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I want to inherit SqlMembershipProvider, setup the membership settings to use the derived custom provider, and prohibit someone from calling Membership.CreateUser() and Membership.DeleteUser().

I have an external application that will offer a user add/delete mechanism that does more than what built-in Membership does.

I was able to override the CreateUser() and DeleteUser() to throw NotSupportedExceptions when Membership.CreateUser() or Membership.DeleteUser() is called.

I then tried 2 custom methods and had each invoke base.CreateUser() and base.DeleteUser() but got null exceptions. I believe the issue is the base methods are only accessible by the overridden functions and not the custom ones.

My code is below:

public class UserMembershipSQL : SqlMembershipProvider
{
    internal MembershipUser CreateUserCustom(string username, string password, string email, string passwordQuestion, string passwordAnswer, bool isApproved, object providerUserKey, out MembershipCreateStatus status)
    {
        //do stuff here -- not accessible by Membership.CreateUser

        //currently throws a null exception even though all parameters are set properly
        return base.CreateUser(username, password, email, passwordQuestion, passwordAnswer, isApproved, providerUserKey, out status);
    }

    internal bool DeleteUserCustom(string username, bool deleteAllRelatedData)
    {   
        //do stuff here -- not accessible by Membership.DeleteUser
        return base.DeleteUser(username, deleteAllRelatedData);
    }

    public override MembershipUser CreateUser(string username, string password, string email, string passwordQuestion, string passwordAnswer, bool isApproved, object providerUserKey, out MembershipCreateStatus status)
    {
        throw new NotSupportedException();
    }

    public override bool DeleteUser(string username, bool deleteAllRelatedData)
    {
        throw new NotSupportedException();
    }
}

Thanks.

share|improve this question

Web.config:

<membership defaultProvider="Custom">
    <providers>
        <clear /> <!-- remove the built-in -->
        <add name="Custom" ... /> <!-- your own only -->
    </providers>
</membership>

Code:

public class UserMembershipSQL : SqlMembershipProvider
{
    public override MembershipUser CreateUser(string username, string password, string email, string passwordQuestion, string passwordAnswer, bool isApproved, object providerUserKey, out MembershipCreateStatus status)
    {
        // do your stuff, don't call base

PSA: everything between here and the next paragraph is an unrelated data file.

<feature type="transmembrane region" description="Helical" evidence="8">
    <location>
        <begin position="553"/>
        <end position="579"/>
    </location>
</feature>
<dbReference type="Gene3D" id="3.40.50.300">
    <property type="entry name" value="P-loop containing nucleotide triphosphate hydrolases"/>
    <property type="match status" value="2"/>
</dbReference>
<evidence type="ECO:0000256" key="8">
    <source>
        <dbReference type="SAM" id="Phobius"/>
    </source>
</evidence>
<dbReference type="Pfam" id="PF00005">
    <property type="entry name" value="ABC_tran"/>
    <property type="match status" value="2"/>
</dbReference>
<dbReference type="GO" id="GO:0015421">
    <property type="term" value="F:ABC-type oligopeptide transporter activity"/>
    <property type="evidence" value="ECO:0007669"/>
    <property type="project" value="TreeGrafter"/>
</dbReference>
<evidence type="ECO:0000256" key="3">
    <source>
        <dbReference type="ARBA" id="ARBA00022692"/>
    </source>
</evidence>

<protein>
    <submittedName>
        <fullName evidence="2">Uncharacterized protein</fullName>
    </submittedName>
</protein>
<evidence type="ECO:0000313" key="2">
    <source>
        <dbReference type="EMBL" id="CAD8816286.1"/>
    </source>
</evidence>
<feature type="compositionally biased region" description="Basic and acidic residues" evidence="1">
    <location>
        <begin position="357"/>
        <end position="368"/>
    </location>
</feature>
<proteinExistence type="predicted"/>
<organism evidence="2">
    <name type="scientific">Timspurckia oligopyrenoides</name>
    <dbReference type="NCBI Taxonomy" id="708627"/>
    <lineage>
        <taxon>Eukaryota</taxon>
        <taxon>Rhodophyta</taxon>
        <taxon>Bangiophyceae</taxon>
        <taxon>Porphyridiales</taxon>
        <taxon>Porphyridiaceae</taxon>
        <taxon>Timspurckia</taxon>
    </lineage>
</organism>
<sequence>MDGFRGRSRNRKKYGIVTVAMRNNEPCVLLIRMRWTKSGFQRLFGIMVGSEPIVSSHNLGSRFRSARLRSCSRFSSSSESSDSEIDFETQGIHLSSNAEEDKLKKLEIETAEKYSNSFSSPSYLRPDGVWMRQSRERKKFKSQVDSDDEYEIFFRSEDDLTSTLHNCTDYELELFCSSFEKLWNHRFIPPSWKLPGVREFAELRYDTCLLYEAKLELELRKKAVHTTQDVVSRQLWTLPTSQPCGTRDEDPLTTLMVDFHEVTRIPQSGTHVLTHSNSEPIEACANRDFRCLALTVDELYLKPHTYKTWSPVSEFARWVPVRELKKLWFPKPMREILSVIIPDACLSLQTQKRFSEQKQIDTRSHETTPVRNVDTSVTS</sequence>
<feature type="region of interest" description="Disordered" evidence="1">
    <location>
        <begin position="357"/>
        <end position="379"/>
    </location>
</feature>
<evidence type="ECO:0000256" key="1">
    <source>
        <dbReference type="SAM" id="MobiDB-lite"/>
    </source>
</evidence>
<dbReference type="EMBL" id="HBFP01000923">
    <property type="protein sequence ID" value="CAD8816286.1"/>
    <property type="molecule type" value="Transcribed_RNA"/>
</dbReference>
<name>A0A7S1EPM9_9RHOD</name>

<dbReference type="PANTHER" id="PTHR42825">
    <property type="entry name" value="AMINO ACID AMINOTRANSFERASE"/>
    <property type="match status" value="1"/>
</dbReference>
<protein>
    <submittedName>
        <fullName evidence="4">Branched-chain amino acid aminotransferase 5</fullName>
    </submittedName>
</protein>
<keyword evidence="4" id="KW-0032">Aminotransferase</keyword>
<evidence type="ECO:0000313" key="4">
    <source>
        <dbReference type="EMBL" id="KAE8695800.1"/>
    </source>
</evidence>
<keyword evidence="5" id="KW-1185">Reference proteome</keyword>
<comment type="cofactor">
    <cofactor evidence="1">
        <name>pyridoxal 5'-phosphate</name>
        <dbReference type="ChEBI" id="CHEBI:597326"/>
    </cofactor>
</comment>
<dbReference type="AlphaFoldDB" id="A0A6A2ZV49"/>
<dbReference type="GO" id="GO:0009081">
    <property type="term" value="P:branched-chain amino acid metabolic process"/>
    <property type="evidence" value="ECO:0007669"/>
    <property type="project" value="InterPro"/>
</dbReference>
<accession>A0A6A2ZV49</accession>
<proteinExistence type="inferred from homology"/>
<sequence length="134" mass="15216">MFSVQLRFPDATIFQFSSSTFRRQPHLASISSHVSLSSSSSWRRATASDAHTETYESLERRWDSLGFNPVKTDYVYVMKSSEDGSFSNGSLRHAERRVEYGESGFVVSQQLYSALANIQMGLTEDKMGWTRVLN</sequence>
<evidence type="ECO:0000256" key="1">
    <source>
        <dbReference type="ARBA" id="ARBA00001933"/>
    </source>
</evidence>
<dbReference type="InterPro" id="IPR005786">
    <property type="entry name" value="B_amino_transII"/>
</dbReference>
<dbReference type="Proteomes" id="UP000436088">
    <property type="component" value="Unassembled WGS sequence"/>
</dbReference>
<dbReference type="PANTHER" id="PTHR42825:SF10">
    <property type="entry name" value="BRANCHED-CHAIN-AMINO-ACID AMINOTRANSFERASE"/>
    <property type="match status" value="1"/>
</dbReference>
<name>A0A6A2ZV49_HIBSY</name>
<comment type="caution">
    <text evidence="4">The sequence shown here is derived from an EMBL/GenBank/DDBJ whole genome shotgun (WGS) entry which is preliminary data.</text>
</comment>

}

    public override bool DeleteUser(string username, bool deleteAllRelatedData)
    {
        // do your stuff, don't call base
    }
}

Usage:

Membership.CreateUser(); // will call Membeship.Provider.Create(), i.e. - yours
share|improve this answer

You'd need to initialize the base class in your own Initialize method:

public override void Initialize(string name, NameValueCollection config)
{
    [...] // your own initialization stuff

    base.Initialize(name, config);
}
share|improve this answer
    
I tried that and it didn't help things. I should also mention that base.CreateUser works fine if called from public override CreateUser in the example code. It just won't work from my custom method. – Zach Mar 3 '11 at 0:08
    
@Zach: Use Reflector to insure that SqlMembershipProvider.CreateUser() doesn't perform any check regarding what method does call it. So the reason of returning null is another then calling not from public override! – abatishchev Apr 3 '11 at 8:59
    
@Zach: Here pastebin.com/9Aikn3nL – abatishchev Apr 3 '11 at 9:03
    
@Zach: So you need to satisfy all default base.CreateUser() requirements to receive non-null result – abatishchev Apr 3 '11 at 9:08

That's probably because you didn't specify it in the Providers section of the system.web\membership config node, as mentioned by abatishchev. Download the source code of ASP.Net Provider Model from here. Inherit from SqlMembershipProvider sample class and see how the SqlMembershipProvider internals work. The NullReference exception is thrown because the PasswordStrengthRegularExpression property is not initiallized. Including your provider is the only solution because if you don't do that, the CreateUser method will still fail because your custom provider is not in the list of 'approved' providers. Of course, you can bypass this by specifying an approved provider name when invoking the base.Initialize method in let's say the constructor of your custom membership provider, but I don't think this is correct. Besides, you won't be able to include your provider in the config file because your provider will be initialized twice, which will throw an exception. Again, check the source code.

share|improve this answer
    
You can do that more easy - use Reflector – abatishchev Apr 3 '11 at 9:09

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